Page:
At least 94 Europeans have died from a human variant of the disease, called new variant Creutzfeldt Jakob disease, probably contracted from eating infected meat products. The disease is carried in nervous system tissue, not muscle, and is most likely to be found in products like sausage.
Mad cow disease was first identified in Britian in 1985, and a widespread outbreak infected more than 100,000 cows across Europe in the mid-1990s. The recent resurgence of the disease comes despite widespread beef import restrictions and other measures intended to protect the food supply.
Scientists believe the disease has spread among cattle primarily through so-called “animal recycling” — the use of bone meal and other ground animal parts in commercial feeds. Several hundred cows in Europe have tested positive for the disease in recent months and thousands of animals have been destroyed. Carcasses are piling up at incinerators across Europe, and slaughterhouses are working overtime to destroy potentially infected animals.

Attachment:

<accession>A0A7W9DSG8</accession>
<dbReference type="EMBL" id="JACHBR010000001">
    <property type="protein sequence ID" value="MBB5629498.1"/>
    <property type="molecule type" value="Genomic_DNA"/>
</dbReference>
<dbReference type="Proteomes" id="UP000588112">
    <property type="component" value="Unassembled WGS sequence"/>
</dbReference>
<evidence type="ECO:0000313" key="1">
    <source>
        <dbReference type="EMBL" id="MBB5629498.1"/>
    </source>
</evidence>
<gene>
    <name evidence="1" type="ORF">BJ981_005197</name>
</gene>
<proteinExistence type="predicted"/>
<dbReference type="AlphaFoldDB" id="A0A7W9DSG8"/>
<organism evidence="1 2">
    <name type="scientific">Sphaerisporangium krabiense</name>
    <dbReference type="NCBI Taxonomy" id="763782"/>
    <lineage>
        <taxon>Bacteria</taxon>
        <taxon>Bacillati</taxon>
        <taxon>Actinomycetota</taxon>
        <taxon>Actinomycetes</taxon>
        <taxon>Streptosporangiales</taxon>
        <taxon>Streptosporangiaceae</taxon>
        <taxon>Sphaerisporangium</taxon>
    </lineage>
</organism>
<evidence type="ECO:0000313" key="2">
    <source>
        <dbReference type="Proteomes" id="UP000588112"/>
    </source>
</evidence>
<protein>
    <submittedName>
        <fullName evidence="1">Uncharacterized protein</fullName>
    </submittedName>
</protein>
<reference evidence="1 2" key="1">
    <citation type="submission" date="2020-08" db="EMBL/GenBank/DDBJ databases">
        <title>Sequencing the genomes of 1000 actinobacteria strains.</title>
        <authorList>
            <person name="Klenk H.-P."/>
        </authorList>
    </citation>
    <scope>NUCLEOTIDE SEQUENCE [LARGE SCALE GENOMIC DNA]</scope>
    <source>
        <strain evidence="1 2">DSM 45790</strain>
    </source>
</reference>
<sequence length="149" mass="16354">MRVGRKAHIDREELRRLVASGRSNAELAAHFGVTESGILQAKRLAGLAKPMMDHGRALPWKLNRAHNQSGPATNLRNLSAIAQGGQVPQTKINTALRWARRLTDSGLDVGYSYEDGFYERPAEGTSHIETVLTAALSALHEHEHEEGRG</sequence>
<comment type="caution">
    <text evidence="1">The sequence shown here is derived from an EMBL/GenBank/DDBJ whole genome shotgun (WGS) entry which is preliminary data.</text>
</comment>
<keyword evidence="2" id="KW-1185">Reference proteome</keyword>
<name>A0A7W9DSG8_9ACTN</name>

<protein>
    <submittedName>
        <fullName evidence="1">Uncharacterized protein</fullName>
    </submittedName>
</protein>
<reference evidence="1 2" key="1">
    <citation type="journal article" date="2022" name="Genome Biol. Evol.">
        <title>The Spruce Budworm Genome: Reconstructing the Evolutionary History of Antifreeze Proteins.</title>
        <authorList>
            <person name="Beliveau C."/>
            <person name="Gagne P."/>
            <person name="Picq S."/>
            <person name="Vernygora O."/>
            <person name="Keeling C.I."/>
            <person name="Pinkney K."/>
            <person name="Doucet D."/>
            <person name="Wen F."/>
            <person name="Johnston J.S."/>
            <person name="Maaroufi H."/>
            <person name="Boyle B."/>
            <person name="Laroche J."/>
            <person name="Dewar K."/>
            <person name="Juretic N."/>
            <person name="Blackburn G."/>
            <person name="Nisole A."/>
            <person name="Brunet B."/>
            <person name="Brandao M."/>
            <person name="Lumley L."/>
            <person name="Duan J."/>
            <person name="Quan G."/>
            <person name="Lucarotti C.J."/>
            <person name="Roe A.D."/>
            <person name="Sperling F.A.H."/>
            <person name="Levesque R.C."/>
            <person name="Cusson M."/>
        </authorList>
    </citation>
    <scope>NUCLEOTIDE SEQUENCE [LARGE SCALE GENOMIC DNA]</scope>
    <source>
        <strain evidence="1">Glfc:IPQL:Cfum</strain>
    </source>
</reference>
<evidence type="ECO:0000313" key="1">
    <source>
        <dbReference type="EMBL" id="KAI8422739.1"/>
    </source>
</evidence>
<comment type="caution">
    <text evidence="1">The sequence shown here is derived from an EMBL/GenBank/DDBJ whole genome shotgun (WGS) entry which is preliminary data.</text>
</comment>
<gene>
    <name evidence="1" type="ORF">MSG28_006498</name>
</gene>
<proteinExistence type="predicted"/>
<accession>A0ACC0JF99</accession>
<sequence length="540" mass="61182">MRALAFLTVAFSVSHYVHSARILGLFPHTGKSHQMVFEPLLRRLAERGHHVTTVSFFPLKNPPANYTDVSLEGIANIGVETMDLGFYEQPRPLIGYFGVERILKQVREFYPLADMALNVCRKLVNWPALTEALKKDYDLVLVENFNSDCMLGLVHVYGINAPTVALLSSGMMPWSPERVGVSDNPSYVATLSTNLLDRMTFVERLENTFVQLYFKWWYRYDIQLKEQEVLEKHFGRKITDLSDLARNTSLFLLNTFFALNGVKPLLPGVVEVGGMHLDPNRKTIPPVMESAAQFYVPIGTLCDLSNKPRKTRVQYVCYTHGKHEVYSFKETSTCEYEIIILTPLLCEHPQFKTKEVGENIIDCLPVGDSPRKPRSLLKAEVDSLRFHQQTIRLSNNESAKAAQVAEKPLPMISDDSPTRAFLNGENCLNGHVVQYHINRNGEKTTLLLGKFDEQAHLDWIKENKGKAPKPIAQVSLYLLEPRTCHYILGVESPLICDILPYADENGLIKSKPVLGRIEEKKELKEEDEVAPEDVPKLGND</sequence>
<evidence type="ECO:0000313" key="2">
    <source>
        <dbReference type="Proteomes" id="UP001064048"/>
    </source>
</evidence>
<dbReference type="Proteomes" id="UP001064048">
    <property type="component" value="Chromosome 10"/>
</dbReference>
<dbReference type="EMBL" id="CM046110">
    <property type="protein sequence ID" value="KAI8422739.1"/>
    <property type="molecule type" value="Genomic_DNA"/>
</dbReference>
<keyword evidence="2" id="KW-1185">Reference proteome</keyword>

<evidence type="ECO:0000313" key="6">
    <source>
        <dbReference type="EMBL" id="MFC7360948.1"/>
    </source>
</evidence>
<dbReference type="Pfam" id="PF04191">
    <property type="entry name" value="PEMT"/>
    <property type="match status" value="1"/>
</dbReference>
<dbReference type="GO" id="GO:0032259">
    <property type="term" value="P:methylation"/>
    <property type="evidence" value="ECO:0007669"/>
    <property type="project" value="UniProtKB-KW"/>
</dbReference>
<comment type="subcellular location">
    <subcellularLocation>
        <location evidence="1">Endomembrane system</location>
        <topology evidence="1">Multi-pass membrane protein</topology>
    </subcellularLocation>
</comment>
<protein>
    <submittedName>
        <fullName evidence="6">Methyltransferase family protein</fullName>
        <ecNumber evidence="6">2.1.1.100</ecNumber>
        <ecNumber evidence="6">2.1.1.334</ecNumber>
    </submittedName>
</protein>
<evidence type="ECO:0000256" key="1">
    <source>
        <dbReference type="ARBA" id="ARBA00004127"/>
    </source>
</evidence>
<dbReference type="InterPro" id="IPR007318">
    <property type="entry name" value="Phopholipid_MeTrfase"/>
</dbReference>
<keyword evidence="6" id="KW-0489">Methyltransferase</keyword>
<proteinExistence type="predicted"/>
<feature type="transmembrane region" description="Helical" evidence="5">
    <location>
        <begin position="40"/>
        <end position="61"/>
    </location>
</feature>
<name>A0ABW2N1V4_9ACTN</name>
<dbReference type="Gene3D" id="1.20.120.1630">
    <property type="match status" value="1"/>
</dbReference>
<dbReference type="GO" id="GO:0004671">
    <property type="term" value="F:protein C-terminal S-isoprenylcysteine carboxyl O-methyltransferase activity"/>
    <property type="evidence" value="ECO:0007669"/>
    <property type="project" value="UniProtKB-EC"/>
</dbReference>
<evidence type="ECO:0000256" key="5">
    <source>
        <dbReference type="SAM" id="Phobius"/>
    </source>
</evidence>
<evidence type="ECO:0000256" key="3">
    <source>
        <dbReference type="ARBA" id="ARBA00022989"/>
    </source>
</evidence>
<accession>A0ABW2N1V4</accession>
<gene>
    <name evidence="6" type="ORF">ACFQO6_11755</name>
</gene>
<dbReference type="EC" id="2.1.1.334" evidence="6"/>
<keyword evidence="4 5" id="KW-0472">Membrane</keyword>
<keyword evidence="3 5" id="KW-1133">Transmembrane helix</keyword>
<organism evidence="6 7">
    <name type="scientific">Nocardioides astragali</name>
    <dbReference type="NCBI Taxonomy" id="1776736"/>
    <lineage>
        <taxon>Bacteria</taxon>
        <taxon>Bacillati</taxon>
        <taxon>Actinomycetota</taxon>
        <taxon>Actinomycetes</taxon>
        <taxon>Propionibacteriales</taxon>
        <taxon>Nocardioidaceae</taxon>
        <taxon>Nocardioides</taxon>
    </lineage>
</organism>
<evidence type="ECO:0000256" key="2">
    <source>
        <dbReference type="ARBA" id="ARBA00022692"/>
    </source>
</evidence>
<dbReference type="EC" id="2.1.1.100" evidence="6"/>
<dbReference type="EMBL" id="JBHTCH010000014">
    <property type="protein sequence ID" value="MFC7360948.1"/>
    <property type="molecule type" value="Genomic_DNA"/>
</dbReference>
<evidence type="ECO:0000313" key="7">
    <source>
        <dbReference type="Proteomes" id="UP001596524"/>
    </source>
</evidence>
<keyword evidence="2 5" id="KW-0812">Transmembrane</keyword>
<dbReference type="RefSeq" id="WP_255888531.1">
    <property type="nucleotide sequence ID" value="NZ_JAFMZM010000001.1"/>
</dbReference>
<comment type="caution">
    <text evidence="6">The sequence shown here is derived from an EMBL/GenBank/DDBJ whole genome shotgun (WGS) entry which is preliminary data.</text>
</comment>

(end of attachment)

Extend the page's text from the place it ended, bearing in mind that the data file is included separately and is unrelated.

The malformed protein that causes the disease (called a prion) is not easily killed by cooking or freezing and can survive for an indefinite period outside the body. Early symptoms in humans include insomnia, memory loss, and depression.
The European Union implemented new rules Jan. 1, requiring all cattle over 30 months old to be tested for the disease. The EU has set aside about $1 billion for the tests, which cost about $100 per animal. Europe also passed a ban on using bone meal in feed. The European Commission estimates the cost of incinerating slaughtered animals at $3.3 billion. European farmers and ranchers, devastated by plunging sales, are demanding compensation for destroyed livestock.
Meanwhile the U.N. and the World Health Organization issued a global alert Jan. 26, urging all nations to take steps to prevent the spread of the disease and to protect the food supply. That warning came one day after the first American cattle were quarantined in Texas, over concerns that they may have eaten unsafe feed.